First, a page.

Learn English – Why “meth-“, “eth-“, “prop-“, when there is “uni-“,”di-“,”tri-“


In chemistry, the homologous series for hydrocarbons uses the following prefixes:

  • Meth-
  • Eth-
  • Prop-
  • But-
  • Pent-
  • Hex-
  • Hept-
  • Oct-

Why are these prefixes used, instead of just using "uni-", "di-", "tri-"?

I looked up the prefixes, but there is no dictionary record of them. Still, I think "uni-", "di-", "tri-", were invented first.

Is there a specific reason why, instead of using the normal counting prefixes, new prefixes were used or made up, assuming they were made up for this specific purpose?

Best Answer

Short answer: they were invented to preserve names of organic substances that already were in use. From Wikipedia's article on number prefixes:

The IUPAC nomenclature of organic chemistry uses the numerical prefixes derived from Greek, except for the prefix for 9 (as mentioned) and the prefixes from 1 to 4 (meth-, eth-, prop-, and but-), which are not derived from words for numbers.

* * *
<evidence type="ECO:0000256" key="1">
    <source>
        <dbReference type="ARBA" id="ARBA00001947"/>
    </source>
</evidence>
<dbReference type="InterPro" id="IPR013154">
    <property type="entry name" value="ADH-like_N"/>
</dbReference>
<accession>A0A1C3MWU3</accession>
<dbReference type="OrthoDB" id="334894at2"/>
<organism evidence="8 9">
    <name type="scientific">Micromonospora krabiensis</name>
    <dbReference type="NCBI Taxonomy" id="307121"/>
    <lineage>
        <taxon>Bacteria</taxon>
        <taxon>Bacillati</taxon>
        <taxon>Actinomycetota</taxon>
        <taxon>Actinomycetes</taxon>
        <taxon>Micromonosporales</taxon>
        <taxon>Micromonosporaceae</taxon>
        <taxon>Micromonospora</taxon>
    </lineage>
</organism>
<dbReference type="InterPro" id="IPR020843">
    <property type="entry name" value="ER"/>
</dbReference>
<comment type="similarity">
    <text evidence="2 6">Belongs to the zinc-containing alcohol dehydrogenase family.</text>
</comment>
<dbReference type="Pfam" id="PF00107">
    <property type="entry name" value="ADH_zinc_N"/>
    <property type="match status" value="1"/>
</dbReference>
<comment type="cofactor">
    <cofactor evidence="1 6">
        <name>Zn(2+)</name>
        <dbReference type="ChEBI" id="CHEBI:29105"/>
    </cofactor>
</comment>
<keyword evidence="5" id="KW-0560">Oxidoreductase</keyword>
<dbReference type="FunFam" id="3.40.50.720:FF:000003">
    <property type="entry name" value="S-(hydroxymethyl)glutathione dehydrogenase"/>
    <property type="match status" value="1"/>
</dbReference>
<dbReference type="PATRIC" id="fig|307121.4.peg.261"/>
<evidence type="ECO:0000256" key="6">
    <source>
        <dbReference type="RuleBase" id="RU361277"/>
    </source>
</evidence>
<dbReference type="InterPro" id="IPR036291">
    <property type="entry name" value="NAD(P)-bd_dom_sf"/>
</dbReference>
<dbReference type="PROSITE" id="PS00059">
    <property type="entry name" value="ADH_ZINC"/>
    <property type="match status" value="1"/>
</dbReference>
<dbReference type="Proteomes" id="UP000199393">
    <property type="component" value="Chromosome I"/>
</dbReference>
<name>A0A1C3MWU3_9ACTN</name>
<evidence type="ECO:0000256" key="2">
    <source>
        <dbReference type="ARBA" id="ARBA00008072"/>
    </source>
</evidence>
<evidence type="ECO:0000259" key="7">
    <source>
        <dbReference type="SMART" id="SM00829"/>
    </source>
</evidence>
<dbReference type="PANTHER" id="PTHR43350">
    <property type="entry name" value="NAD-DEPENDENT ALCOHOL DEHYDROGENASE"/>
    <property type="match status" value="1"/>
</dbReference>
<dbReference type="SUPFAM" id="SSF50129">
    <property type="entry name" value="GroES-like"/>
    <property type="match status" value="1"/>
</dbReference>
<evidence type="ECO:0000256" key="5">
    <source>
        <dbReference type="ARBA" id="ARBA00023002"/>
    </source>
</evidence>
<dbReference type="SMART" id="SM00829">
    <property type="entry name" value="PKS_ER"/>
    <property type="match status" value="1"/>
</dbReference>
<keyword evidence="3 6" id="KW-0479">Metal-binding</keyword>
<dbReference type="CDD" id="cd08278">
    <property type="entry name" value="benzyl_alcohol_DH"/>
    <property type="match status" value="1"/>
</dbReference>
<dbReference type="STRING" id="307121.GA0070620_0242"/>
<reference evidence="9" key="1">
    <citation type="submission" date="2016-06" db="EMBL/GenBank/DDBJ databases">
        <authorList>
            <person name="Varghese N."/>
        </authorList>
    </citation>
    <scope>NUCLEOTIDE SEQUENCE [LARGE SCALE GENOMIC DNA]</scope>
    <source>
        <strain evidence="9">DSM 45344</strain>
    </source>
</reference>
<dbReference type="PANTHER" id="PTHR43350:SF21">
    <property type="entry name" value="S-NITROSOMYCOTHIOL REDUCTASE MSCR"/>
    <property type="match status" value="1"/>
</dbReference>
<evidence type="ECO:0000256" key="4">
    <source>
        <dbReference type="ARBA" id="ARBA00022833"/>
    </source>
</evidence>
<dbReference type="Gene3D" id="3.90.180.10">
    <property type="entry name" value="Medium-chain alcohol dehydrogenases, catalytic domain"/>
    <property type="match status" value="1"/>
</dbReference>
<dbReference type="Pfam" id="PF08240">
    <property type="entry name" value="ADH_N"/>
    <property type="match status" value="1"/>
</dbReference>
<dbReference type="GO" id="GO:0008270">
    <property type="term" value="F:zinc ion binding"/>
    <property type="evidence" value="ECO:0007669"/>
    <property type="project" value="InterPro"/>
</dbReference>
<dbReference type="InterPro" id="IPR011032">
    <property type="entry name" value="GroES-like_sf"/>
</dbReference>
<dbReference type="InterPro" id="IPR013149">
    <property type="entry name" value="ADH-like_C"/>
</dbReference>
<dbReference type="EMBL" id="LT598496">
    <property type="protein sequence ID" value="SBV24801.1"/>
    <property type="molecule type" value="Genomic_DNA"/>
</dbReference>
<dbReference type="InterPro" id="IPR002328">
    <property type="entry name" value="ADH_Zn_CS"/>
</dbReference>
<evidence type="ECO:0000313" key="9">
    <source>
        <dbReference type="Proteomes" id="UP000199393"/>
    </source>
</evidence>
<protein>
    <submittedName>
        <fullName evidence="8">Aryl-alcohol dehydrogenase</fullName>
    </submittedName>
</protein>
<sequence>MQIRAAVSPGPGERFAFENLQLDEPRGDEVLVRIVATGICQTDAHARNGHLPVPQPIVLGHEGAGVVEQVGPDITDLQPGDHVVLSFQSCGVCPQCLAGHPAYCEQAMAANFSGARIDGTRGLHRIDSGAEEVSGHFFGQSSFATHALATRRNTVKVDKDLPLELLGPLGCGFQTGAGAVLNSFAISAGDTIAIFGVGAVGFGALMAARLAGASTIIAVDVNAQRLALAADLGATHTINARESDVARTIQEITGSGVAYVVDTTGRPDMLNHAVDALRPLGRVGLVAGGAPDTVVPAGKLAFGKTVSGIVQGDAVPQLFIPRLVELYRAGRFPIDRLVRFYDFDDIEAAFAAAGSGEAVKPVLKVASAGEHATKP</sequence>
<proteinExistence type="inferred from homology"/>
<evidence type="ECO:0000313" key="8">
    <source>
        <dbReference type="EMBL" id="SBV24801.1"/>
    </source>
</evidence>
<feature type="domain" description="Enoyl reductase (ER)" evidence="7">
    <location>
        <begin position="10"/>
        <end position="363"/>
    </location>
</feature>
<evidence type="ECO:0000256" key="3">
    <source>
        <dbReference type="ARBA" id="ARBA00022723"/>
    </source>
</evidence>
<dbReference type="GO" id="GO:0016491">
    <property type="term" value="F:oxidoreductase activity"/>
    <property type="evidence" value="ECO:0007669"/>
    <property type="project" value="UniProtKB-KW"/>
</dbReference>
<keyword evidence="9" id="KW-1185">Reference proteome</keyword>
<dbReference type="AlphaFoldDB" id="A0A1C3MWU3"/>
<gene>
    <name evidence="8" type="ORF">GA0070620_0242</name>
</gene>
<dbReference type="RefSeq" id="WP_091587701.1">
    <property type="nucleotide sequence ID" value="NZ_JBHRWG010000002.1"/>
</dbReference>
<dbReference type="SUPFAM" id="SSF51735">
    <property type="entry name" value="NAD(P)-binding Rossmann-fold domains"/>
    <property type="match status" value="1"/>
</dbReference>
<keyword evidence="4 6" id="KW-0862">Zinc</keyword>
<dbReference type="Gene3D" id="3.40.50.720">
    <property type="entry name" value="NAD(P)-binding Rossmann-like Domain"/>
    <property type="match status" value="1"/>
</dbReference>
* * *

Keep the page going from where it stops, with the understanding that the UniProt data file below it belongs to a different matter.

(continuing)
These prefixes were invented by the IUPAC, deriving them from the pre-existing names for several compounds that it was intended to preserve in the new system:

  • methane (via methyl which is in turn from the Greek word for wine),
  • ethane (from ethyl coined by Justus von Liebig in 1834),
  • propane (from propionic which is in turn from pro- and the Greek word for fat), and
  • butane (from butyl which is in turn from butyric which is in turn from the Latin word for butter).